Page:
City officials question public interest in Ives Drain

Mecosta County Drain Commissioner Jackie Fitzgerald discussed the proposed Ives Drain project at the Big Rapids City Commission meeting on July 2. City officials are still trying to determine the best way to move forward in repairing damage caused to residential property by the inlet of water. (Pioneer photos/Taylor Fussman)

BIG RAPIDS — Public safety and quality of life are in question regarding the unofficially titled Ives Drain.

During the Big Rapids City Commission meeting on July 2, city officials discussed the most effective way to move forward with finding a solution to repair and prevent further damage caused by the Ives Drain. However, they are unsure whether there is the necessary public interest and need to drive the project forward.

At previous meetings, commissioners have considered holding a broader public meeting to involve more city residents in the conversation, but have not confirmed plans to do so at this point.

“This isn’t a decision that you jump into,” said Mayor Tom Hogenson. “Everybody’s feelings and opinions have to be considered, but we also have to look at is this an issue that impacts quality of life and public safety in our community to the extent that we would petition for a drainage district.”

The unofficially titled Ives Drain is a small inlet of water where a sanitary sewer line had been exposed due to erosion and has been continuously carrying sediment into the Muskegon River. City officials have been in discussions for the past several years about how to address the problem.

The Ives Drain, an inlet of water where a sanitary sewer line had been exposed due to erosion and has been carrying sediment into the Muskegon River, has been a subject of concern for city officials for the past several years due to erosion damage to residents’ property along the drain.

Hogenson said he understands the stress of individual property owners as the erosion is causing the loss of their property, but the city still needs to consider the broader public impact.

“Our focus has been on those people who own property directly, but we haven’t taken any extraordinary measures to round everybody else up who might be accountable under the district and find out what they think about it,” Hogenson said. “I can say from the mayor’s perspective, we wouldn’t do anything until we have done at least that.”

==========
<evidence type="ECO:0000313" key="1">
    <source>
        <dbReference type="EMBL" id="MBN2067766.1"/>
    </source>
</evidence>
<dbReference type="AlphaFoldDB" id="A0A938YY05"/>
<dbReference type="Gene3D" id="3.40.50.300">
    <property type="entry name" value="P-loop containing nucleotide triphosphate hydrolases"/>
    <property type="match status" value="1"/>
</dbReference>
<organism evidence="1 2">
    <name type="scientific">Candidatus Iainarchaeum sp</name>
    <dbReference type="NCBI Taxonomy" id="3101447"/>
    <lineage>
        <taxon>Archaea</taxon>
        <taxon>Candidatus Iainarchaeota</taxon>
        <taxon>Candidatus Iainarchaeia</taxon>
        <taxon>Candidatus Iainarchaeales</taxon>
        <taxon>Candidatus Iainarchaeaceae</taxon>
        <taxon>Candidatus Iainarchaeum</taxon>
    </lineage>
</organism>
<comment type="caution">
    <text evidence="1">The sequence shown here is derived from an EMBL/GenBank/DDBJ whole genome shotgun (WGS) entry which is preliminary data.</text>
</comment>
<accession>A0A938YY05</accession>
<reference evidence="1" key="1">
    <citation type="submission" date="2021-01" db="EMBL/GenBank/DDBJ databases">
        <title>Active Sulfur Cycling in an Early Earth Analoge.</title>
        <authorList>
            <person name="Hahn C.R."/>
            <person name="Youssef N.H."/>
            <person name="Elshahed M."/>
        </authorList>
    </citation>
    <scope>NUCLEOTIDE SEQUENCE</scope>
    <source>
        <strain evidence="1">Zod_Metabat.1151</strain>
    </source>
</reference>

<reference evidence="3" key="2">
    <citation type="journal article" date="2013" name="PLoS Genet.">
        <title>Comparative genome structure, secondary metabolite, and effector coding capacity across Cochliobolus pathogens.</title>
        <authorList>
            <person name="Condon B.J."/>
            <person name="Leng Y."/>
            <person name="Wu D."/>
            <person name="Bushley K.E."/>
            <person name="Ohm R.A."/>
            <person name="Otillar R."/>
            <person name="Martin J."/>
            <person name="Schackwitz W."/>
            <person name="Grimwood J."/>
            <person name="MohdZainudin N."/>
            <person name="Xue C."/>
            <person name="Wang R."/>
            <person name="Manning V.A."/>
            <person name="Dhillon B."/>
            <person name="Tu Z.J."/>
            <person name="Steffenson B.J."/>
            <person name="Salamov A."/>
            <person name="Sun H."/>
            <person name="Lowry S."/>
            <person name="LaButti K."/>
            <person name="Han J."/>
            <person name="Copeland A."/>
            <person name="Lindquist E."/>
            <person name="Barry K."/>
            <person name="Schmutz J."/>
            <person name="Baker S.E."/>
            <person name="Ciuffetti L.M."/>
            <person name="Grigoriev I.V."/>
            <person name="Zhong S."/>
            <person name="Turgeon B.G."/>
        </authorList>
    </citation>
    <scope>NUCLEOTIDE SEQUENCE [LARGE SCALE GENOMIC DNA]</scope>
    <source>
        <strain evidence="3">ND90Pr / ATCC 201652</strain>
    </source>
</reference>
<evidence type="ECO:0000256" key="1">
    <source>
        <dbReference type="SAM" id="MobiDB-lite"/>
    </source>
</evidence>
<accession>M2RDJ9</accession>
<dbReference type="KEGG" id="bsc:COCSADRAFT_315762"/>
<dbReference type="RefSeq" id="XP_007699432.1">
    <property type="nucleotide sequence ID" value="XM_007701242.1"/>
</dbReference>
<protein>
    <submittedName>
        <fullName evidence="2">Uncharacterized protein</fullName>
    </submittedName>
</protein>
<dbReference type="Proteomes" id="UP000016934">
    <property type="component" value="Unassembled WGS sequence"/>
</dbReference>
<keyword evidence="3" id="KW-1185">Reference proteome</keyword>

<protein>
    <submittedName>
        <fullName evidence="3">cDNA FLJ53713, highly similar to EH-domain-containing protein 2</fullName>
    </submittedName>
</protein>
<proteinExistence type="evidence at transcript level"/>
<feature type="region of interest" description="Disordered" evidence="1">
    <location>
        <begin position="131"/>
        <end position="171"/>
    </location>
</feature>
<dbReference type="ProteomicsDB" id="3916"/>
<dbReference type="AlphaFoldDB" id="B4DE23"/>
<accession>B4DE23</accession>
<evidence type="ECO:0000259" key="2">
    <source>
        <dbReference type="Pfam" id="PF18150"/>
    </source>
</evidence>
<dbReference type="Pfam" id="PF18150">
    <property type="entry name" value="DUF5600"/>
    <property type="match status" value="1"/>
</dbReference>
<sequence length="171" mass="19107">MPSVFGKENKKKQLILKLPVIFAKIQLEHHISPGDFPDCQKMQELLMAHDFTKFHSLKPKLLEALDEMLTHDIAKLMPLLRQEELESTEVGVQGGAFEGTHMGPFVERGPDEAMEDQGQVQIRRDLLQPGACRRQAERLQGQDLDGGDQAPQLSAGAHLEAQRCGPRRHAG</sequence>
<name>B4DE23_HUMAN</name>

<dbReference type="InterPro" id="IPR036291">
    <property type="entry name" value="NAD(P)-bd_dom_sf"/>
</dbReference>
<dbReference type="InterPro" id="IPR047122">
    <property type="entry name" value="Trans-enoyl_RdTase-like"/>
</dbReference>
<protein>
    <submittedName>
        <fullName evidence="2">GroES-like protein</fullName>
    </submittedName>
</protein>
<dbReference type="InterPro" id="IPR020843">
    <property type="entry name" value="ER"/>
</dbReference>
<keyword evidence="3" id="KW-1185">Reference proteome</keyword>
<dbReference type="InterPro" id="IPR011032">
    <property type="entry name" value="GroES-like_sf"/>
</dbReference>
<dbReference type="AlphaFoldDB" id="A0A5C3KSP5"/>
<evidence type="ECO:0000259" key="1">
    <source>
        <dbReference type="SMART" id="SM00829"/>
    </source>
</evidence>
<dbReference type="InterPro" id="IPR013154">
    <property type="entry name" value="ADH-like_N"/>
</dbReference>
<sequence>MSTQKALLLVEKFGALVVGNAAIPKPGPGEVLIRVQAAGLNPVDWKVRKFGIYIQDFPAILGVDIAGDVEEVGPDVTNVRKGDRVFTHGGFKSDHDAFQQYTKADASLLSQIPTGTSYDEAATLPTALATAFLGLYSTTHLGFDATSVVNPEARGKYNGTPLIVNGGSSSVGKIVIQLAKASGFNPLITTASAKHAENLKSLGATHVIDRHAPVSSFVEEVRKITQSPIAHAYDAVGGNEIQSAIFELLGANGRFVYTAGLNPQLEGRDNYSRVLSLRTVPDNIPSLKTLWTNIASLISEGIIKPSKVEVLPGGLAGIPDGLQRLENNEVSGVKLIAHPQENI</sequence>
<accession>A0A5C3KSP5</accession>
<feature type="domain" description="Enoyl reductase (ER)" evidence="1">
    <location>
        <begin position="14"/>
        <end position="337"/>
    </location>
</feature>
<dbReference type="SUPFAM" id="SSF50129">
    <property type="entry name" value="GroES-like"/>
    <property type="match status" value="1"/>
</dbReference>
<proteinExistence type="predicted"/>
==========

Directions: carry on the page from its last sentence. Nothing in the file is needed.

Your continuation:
A Mecosta County Drain Commission study completed by a team of surveyors, engineers and architects from Spicer Group proposed one solution would be to develop an approximately $3 million county drain that would channel runoff water into the river.

If this plan is put in place, individuals who own property within the drainage district would pay for the construction by special assessment over a 20-year period.

County Drain Commissioner Jackie Fitzgerald explained plans for the county drain can only move forward if the city passes a resolution to do so, or if property owners abutting the drain sign a petition. She said she was unsure of the specific number of signatures required at this time.

City Manager Mark Gifford said the decision to create the county drain would be simpler for city officials if the affected property owners were voicing more of a need to fix the problem.

He added because the Ives Drain does not seem to have a pressing time concern, it may be prudent to take pictures of the property damage in certain areas and compare them to the same areas next year to see if significant damage is continuously occurring.

One city resident, Patrick McNabb, who owns property abutting the drain and attended the meeting, said at the very least this method of benchmarking the damage would help the city and property owners see what was changing.

Although no decisions were made on holding a public meeting on the Ives Drain, city officials agreed to continue conversations on the most effective way to move forward.

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